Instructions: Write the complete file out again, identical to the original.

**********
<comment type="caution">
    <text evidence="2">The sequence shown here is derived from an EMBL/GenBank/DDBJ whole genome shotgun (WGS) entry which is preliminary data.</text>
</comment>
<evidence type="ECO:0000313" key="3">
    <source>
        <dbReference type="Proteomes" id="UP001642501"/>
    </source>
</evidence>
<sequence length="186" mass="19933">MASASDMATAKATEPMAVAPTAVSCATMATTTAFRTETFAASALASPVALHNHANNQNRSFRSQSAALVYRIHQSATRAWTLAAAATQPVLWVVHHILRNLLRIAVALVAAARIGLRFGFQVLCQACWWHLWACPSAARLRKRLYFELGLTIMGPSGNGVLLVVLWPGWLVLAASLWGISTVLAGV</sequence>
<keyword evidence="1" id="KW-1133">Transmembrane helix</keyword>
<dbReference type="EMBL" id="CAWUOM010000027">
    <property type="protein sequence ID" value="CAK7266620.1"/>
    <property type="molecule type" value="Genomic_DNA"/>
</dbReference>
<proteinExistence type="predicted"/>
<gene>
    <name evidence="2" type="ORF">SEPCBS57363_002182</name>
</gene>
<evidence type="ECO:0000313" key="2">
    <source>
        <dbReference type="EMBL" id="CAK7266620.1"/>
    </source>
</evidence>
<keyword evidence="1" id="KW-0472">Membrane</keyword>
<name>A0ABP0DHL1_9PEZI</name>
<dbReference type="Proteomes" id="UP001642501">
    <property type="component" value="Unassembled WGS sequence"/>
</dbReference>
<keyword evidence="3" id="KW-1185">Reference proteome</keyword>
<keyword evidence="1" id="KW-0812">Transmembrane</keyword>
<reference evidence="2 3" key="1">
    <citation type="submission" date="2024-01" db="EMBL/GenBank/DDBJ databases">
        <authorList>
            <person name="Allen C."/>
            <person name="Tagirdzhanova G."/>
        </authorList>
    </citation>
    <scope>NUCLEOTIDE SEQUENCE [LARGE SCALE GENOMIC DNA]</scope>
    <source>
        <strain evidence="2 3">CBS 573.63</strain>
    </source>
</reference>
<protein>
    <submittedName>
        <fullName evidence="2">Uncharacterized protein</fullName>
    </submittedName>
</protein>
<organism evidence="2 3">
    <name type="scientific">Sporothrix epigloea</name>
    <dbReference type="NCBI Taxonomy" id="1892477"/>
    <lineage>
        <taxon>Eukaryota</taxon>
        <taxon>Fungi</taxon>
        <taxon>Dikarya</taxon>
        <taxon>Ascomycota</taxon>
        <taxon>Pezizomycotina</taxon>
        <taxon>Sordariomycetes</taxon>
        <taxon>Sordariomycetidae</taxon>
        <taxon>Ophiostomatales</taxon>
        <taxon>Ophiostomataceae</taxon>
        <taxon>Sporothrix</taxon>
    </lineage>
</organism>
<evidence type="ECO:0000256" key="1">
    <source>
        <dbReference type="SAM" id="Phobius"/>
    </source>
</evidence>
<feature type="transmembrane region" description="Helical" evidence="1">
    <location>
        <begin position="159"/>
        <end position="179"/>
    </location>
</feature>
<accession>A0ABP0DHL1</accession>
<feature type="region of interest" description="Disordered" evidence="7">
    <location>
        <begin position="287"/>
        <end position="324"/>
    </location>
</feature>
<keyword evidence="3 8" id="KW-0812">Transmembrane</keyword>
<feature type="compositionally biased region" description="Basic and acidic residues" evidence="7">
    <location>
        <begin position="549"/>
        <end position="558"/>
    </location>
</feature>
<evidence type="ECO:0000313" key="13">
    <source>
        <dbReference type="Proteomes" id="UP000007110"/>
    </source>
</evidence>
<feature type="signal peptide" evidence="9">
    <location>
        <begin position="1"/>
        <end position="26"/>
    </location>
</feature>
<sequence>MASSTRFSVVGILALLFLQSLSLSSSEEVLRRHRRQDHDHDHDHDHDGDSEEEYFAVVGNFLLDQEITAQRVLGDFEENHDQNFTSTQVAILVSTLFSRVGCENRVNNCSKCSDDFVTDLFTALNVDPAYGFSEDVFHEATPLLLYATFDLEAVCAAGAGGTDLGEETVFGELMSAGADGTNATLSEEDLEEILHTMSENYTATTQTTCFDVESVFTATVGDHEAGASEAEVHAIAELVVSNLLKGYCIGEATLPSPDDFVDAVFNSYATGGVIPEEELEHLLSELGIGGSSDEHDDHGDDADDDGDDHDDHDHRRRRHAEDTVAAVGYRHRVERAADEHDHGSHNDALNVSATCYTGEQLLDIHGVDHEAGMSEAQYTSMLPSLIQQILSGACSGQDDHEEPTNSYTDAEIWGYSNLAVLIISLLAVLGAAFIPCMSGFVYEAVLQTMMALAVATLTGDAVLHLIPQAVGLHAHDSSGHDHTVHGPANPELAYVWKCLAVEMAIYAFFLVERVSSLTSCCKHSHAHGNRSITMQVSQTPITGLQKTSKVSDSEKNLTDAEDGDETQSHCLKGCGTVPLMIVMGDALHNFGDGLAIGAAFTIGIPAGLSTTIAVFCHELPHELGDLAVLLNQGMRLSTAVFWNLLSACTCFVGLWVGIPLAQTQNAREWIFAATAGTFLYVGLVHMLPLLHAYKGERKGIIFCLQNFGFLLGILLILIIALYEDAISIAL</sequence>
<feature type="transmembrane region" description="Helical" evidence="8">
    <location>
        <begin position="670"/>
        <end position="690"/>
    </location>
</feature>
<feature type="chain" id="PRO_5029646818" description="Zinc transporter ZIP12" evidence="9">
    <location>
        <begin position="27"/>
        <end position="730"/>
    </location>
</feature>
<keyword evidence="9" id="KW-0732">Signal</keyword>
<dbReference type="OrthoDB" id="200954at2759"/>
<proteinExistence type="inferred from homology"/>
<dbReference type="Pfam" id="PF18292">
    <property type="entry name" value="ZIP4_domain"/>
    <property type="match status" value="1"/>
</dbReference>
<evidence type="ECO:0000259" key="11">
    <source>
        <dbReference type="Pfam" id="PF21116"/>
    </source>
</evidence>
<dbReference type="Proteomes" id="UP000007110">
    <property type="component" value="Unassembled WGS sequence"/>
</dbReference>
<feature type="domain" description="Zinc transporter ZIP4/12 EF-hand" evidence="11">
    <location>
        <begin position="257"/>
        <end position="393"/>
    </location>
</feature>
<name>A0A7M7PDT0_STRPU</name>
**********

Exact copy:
<comment type="caution">
    <text evidence="2">The sequence shown here is derived from an EMBL/GenBank/DDBJ whole genome shotgun (WGS) entry which is preliminary data.</text>
</comment>
<evidence type="ECO:0000313" key="3">
    <source>
        <dbReference type="Proteomes" id="UP001642501"/>
    </source>
</evidence>
<sequence length="186" mass="19933">MASASDMATAKATEPMAVAPTAVSCATMATTTAFRTETFAASALASPVALHNHANNQNRSFRSQSAALVYRIHQSATRAWTLAAAATQPVLWVVHHILRNLLRIAVALVAAARIGLRFGFQVLCQACWWHLWACPSAARLRKRLYFELGLTIMGPSGNGVLLVVLWPGWLVLAASLWGISTVLAGV</sequence>
<keyword evidence="1" id="KW-1133">Transmembrane helix</keyword>
<dbReference type="EMBL" id="CAWUOM010000027">
    <property type="protein sequence ID" value="CAK7266620.1"/>
    <property type="molecule type" value="Genomic_DNA"/>
</dbReference>
<proteinExistence type="predicted"/>
<gene>
    <name evidence="2" type="ORF">SEPCBS57363_002182</name>
</gene>
<evidence type="ECO:0000313" key="2">
    <source>
        <dbReference type="EMBL" id="CAK7266620.1"/>
    </source>
</evidence>
<keyword evidence="1" id="KW-0472">Membrane</keyword>
<name>A0ABP0DHL1_9PEZI</name>
<dbReference type="Proteomes" id="UP001642501">
    <property type="component" value="Unassembled WGS sequence"/>
</dbReference>
<keyword evidence="3" id="KW-1185">Reference proteome</keyword>
<keyword evidence="1" id="KW-0812">Transmembrane</keyword>
<reference evidence="2 3" key="1">
    <citation type="submission" date="2024-01" db="EMBL/GenBank/DDBJ databases">
        <authorList>
            <person name="Allen C."/>
            <person name="Tagirdzhanova G."/>
        </authorList>
    </citation>
    <scope>NUCLEOTIDE SEQUENCE [LARGE SCALE GENOMIC DNA]</scope>
    <source>
        <strain evidence="2 3">CBS 573.63</strain>
    </source>
</reference>
<protein>
    <submittedName>
        <fullName evidence="2">Uncharacterized protein</fullName>
    </submittedName>
</protein>
<organism evidence="2 3">
    <name type="scientific">Sporothrix epigloea</name>
    <dbReference type="NCBI Taxonomy" id="1892477"/>
    <lineage>
        <taxon>Eukaryota</taxon>
        <taxon>Fungi</taxon>
        <taxon>Dikarya</taxon>
        <taxon>Ascomycota</taxon>
        <taxon>Pezizomycotina</taxon>
        <taxon>Sordariomycetes</taxon>
        <taxon>Sordariomycetidae</taxon>
        <taxon>Ophiostomatales</taxon>
        <taxon>Ophiostomataceae</taxon>
        <taxon>Sporothrix</taxon>
    </lineage>
</organism>
<evidence type="ECO:0000256" key="1">
    <source>
        <dbReference type="SAM" id="Phobius"/>
    </source>
</evidence>
<feature type="transmembrane region" description="Helical" evidence="1">
    <location>
        <begin position="159"/>
        <end position="179"/>
    </location>
</feature>
<accession>A0ABP0DHL1</accession>
<feature type="region of interest" description="Disordered" evidence="7">
    <location>
        <begin position="287"/>
        <end position="324"/>
    </location>
</feature>
<keyword evidence="3 8" id="KW-0812">Transmembrane</keyword>
<feature type="compositionally biased region" description="Basic and acidic residues" evidence="7">
    <location>
        <begin position="549"/>
        <end position="558"/>
    </location>
</feature>
<evidence type="ECO:0000313" key="13">
    <source>
        <dbReference type="Proteomes" id="UP000007110"/>
    </source>
</evidence>
<feature type="signal peptide" evidence="9">
    <location>
        <begin position="1"/>
        <end position="26"/>
    </location>
</feature>
<sequence>MASSTRFSVVGILALLFLQSLSLSSSEEVLRRHRRQDHDHDHDHDHDGDSEEEYFAVVGNFLLDQEITAQRVLGDFEENHDQNFTSTQVAILVSTLFSRVGCENRVNNCSKCSDDFVTDLFTALNVDPAYGFSEDVFHEATPLLLYATFDLEAVCAAGAGGTDLGEETVFGELMSAGADGTNATLSEEDLEEILHTMSENYTATTQTTCFDVESVFTATVGDHEAGASEAEVHAIAELVVSNLLKGYCIGEATLPSPDDFVDAVFNSYATGGVIPEEELEHLLSELGIGGSSDEHDDHGDDADDDGDDHDDHDHRRRRHAEDTVAAVGYRHRVERAADEHDHGSHNDALNVSATCYTGEQLLDIHGVDHEAGMSEAQYTSMLPSLIQQILSGACSGQDDHEEPTNSYTDAEIWGYSNLAVLIISLLAVLGAAFIPCMSGFVYEAVLQTMMALAVATLTGDAVLHLIPQAVGLHAHDSSGHDHTVHGPANPELAYVWKCLAVEMAIYAFFLVERVSSLTSCCKHSHAHGNRSITMQVSQTPITGLQKTSKVSDSEKNLTDAEDGDETQSHCLKGCGTVPLMIVMGDALHNFGDGLAIGAAFTIGIPAGLSTTIAVFCHELPHELGDLAVLLNQGMRLSTAVFWNLLSACTCFVGLWVGIPLAQTQNAREWIFAATAGTFLYVGLVHMLPLLHAYKGERKGIIFCLQNFGFLLGILLILIIALYEDAISIAL</sequence>
<feature type="transmembrane region" description="Helical" evidence="8">
    <location>
        <begin position="670"/>
        <end position="690"/>
    </location>
</feature>
<feature type="chain" id="PRO_5029646818" description="Zinc transporter ZIP12" evidence="9">
    <location>
        <begin position="27"/>
        <end position="730"/>
    </location>
</feature>
<keyword evidence="9" id="KW-0732">Signal</keyword>
<dbReference type="OrthoDB" id="200954at2759"/>
<proteinExistence type="inferred from homology"/>
<dbReference type="Pfam" id="PF18292">
    <property type="entry name" value="ZIP4_domain"/>
    <property type="match status" value="1"/>
</dbReference>
<evidence type="ECO:0000259" key="11">
    <source>
        <dbReference type="Pfam" id="PF21116"/>
    </source>
</evidence>
<dbReference type="Proteomes" id="UP000007110">
    <property type="component" value="Unassembled WGS sequence"/>
</dbReference>
<feature type="domain" description="Zinc transporter ZIP4/12 EF-hand" evidence="11">
    <location>
        <begin position="257"/>
        <end position="393"/>
    </location>
</feature>
<name>A0A7M7PDT0_STRPU</name>